Being alone can sometimes be refreshing, especially for introverts. But there's a big difference between a little solitude when you want it, and loneliness and social isolation. We already knew the latter made us miserable, but now we also know just how bad it is for our health. A new study from Brigham Young University found that loneliness was as much a threat to longevity as obesity, a condition that gets a lot more media attention, probably because it's a lot more visible and psychological issues are still mostly taboo.
Warning to you chronic loners out there: Loneliness and social isolation can look very different. For example, someone may be surrounded by many people but still feel alone. Other people may isolate themselves because they prefer to be alone. But according to the study, the effect on longevity of the two scenarios is similar.
We truly are social animals.
Another somewhat surprising finding:
The association between loneliness and risk for mortality among young populations is actually greater than among older populations. Although older people are more likely to be lonely and face a higher mortality risk, loneliness and social isolation better predict premature death among populations younger than 65 years.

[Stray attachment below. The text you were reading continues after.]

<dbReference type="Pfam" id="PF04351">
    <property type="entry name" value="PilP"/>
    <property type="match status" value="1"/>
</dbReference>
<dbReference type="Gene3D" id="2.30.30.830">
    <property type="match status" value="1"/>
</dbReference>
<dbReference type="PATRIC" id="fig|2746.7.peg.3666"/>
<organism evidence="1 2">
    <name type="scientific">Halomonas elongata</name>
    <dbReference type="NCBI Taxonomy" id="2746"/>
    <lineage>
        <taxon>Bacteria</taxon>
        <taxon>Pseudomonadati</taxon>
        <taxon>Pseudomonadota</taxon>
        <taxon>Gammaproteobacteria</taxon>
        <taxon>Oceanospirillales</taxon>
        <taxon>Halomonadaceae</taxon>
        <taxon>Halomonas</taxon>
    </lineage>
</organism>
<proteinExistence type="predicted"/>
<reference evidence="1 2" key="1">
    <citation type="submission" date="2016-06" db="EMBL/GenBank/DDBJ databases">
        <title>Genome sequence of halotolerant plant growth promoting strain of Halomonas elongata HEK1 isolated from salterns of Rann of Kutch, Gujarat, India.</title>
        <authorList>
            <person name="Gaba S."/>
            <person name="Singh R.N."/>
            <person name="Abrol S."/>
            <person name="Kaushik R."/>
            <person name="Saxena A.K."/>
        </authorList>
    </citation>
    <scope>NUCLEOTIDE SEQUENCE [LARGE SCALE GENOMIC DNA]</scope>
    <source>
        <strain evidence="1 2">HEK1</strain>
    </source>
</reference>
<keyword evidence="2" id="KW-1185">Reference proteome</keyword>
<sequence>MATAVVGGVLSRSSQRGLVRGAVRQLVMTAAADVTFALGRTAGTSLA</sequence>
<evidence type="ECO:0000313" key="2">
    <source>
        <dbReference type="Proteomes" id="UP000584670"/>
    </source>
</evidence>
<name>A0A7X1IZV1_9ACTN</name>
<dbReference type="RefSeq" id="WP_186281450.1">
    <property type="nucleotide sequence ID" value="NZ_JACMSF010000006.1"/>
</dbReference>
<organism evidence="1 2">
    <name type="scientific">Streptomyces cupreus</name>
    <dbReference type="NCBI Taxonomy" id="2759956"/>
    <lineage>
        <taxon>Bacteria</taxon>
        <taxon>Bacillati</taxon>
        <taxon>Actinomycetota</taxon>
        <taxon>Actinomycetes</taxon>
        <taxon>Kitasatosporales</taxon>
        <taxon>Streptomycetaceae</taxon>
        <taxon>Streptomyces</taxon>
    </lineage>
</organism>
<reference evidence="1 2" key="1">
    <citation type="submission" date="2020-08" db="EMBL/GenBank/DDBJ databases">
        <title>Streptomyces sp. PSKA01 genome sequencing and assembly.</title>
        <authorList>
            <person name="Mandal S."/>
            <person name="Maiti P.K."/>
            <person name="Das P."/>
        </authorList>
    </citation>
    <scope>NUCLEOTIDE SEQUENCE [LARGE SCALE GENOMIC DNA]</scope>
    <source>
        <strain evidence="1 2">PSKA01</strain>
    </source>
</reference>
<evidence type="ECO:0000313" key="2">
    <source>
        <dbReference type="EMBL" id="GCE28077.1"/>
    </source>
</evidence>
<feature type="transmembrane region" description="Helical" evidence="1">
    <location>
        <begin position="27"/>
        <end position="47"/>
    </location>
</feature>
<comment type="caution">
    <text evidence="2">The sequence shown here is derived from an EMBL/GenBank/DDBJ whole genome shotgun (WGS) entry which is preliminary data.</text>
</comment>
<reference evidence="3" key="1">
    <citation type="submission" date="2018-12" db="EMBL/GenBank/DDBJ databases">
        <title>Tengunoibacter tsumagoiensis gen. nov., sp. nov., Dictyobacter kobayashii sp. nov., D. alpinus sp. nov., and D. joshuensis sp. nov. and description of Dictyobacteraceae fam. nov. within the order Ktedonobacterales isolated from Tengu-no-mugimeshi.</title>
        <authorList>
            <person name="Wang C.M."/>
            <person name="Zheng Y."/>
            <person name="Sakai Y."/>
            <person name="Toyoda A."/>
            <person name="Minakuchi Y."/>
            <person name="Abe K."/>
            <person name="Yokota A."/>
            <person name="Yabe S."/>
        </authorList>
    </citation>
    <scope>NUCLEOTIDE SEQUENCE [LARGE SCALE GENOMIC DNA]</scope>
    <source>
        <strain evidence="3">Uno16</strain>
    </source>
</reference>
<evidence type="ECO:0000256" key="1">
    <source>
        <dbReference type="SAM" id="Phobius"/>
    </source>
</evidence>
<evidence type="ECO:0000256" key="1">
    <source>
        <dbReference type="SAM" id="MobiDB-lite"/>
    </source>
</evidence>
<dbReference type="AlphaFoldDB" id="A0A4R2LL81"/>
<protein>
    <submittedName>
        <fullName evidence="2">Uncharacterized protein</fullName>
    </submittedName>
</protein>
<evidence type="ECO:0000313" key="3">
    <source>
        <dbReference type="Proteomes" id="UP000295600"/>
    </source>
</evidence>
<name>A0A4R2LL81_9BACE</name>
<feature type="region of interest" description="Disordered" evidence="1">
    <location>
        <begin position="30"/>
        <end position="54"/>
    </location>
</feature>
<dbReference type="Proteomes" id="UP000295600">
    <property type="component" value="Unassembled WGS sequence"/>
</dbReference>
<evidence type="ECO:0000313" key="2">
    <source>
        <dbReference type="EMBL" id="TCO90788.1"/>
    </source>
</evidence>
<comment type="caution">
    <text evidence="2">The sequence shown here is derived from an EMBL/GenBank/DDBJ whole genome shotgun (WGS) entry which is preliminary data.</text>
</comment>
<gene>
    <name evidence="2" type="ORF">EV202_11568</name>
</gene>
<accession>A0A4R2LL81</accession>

So don't think that because you are young you are immune from the effects of loneliness on your health.
“The effect of this is comparable to obesity, something that public health takes very seriously,” said Julianne Holt-Lunstad, the lead study author. “We need to start taking our social relationships more seriously.”
Will we one day be prescribed friends by our doctor?
The way things are going, our society certainly isn't helping. “Not only are we at the highest recorded rate of living alone across the entire century, but we’re at the highest recorded rates ever on the planet,” said Tim Smith, co-author of the study. “With loneliness on the rise, we are predicting a possible loneliness epidemic in the future.”
The study was a kind of meta-study, analyzing data from other health studies, looking at 3 million people overall. It was published in Perspectives on Psychological Science.